Cookbook of L. Cromwell, 17th century
Holding Library Call No.V.a.8
Manuscript Cookbooks Survey Database ID#384
Place of OriginEngland
Date of Compositionca. 1650-1675
DescriptionThis cookbook was paginated in an unsual manner. The rectos of the leaves were numbered from 1 to 97 from the front of the notebook, and then the book was turned upside down and the versos of the leaves were numbered from 98 to 198 from the back of the notebook going toward the front. The recto-numbered section contains recipes on pages 1 to 72 and an index to these recipes on pages 85 to 92. The verso-numbered pages contain an index to the verso recipes on pages 99 to 109, with one page of the index, containing "C" entries, spilling over onto recto-numbered page 95. (This page would appears right side up to readers of the part 2 index, except for the page number.) Recipes are written on verso pages 110 through 151.
The recto pages appear to be in two principal hands and one minor hand. The verso pages are mostly in the hand of the second principal writer of the recto pages, with a few pages in the hands of the other recto writers, and seven pages at the end in a previously unseen hand. The indexes appear to have written by yet another individual.
The index to the recto recipes is headed "A Table of the Cookery" and the index to the verso recipes is headed "The Table of Banquetting". In fact, the book is slightly more complicated than that because the first principal writer of the recto recipes has covered some banqueting dishes, including jumbles, trifle, clotted cream, fresh cheese, and large yeast-raised cakes. That said, most of the recto recipes do focus on the dishes of the two principal courses of dinner (meat and fish, puddings, pastry, and pickles). The verso recipes exclusively concern banqueting. Overwhelmingly, these recipes are for fruit preserving and fruit confectionary (particularly fruit "cakes"), with just a few banqueting creams, cakes, biskets, and sweet wines mixed in.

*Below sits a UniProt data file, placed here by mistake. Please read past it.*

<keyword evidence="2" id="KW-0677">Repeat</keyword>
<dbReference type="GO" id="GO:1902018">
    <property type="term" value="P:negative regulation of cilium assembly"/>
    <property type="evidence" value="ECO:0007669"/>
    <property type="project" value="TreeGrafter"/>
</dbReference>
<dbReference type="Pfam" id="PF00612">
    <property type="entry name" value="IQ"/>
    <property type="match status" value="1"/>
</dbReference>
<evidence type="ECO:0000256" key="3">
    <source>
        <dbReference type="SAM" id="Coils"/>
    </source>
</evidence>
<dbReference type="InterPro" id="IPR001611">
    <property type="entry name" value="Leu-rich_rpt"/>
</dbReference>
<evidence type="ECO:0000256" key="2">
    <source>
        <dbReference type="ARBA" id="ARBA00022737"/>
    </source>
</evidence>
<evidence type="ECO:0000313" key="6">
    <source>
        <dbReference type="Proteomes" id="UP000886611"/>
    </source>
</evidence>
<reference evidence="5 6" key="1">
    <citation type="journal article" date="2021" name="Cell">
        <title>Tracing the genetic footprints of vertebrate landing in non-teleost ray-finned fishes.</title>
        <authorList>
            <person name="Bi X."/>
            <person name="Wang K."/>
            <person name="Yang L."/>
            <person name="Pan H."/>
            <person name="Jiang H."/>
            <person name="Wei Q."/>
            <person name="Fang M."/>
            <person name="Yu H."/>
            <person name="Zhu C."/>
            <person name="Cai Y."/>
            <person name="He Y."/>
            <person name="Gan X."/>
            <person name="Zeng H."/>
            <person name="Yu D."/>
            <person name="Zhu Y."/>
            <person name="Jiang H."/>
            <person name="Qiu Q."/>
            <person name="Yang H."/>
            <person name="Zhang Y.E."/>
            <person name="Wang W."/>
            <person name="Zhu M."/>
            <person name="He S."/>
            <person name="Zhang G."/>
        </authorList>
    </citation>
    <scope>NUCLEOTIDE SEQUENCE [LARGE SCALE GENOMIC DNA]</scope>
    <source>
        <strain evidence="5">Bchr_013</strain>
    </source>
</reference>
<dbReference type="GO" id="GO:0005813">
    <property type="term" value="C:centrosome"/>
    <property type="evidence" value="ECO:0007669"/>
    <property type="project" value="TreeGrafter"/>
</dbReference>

Of particular interest are several recipes to rescue beer or ale that "won't work" or is "dead" and several others for preserving beer (pages 46-7). Page 48 contains a recipe "To make bread light without barm or leaven" using wort, the sweet starter liquid extracted from mashed sprouted barley in the beer-making process. "To make a dish for a second course" (page 51) is an unsual recipe for beet and apple fritters with bread crumbs, eggs, currants, and ginger. A run of attributed recipes beginning on page 57 includes two credited to "my mother." The "white pot" on page 10 is very similar the white pot outlined in "Cookbook of Constance Hall, 1672," also in the Folger collection.